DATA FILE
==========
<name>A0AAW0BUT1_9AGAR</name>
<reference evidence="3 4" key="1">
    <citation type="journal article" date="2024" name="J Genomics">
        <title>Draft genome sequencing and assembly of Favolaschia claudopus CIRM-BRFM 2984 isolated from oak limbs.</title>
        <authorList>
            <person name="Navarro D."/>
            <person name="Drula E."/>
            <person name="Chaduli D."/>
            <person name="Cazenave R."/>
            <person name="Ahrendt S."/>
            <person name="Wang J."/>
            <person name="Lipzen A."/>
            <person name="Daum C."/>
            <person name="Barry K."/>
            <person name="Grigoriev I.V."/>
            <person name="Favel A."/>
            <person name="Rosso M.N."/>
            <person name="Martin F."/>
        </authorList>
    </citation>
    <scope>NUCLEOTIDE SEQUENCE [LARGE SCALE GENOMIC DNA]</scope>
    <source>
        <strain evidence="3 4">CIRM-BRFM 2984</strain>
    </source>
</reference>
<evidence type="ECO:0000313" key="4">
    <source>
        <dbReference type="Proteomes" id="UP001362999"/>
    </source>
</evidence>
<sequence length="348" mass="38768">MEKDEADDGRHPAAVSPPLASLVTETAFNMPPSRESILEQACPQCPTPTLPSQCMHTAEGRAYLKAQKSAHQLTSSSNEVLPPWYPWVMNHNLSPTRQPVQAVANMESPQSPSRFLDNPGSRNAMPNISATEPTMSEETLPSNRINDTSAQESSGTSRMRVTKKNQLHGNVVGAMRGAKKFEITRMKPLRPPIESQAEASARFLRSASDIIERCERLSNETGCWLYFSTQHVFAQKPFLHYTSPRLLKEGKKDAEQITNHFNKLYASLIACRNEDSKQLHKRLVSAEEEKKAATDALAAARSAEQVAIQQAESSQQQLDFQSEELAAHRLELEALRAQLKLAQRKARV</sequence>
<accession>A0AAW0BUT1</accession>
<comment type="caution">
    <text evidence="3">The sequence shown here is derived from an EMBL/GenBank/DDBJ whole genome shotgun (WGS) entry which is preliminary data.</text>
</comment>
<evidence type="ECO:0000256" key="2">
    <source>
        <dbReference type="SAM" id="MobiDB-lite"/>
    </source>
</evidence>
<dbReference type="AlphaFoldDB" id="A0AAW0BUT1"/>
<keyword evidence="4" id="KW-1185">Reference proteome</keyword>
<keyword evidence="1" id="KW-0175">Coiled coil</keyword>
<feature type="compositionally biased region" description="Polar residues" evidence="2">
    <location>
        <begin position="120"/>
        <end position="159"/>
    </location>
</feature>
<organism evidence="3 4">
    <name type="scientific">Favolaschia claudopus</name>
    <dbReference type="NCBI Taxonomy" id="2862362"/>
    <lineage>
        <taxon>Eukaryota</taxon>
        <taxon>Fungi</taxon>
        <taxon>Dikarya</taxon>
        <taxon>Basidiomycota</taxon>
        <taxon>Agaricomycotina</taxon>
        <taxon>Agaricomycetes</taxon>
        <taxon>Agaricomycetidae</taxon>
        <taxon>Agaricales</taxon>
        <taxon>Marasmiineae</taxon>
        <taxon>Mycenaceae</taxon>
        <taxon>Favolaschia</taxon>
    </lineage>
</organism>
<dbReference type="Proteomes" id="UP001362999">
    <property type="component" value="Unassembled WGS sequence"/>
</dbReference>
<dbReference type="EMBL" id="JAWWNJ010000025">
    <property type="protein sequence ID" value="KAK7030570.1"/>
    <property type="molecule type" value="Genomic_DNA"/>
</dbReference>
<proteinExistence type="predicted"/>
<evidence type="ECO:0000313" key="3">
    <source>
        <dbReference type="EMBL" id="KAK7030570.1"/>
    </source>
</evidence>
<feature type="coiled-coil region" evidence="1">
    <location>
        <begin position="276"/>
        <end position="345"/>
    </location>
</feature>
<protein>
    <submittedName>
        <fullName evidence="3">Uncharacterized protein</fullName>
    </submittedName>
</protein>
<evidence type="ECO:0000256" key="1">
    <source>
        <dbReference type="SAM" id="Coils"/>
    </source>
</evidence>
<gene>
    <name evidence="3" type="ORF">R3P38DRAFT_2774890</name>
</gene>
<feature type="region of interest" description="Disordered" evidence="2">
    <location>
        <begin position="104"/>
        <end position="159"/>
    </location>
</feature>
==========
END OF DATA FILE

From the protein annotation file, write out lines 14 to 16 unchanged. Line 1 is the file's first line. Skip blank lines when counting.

            <person name="Barry K."/>
            <person name="Grigoriev I.V."/>
            <person name="Favel A."/>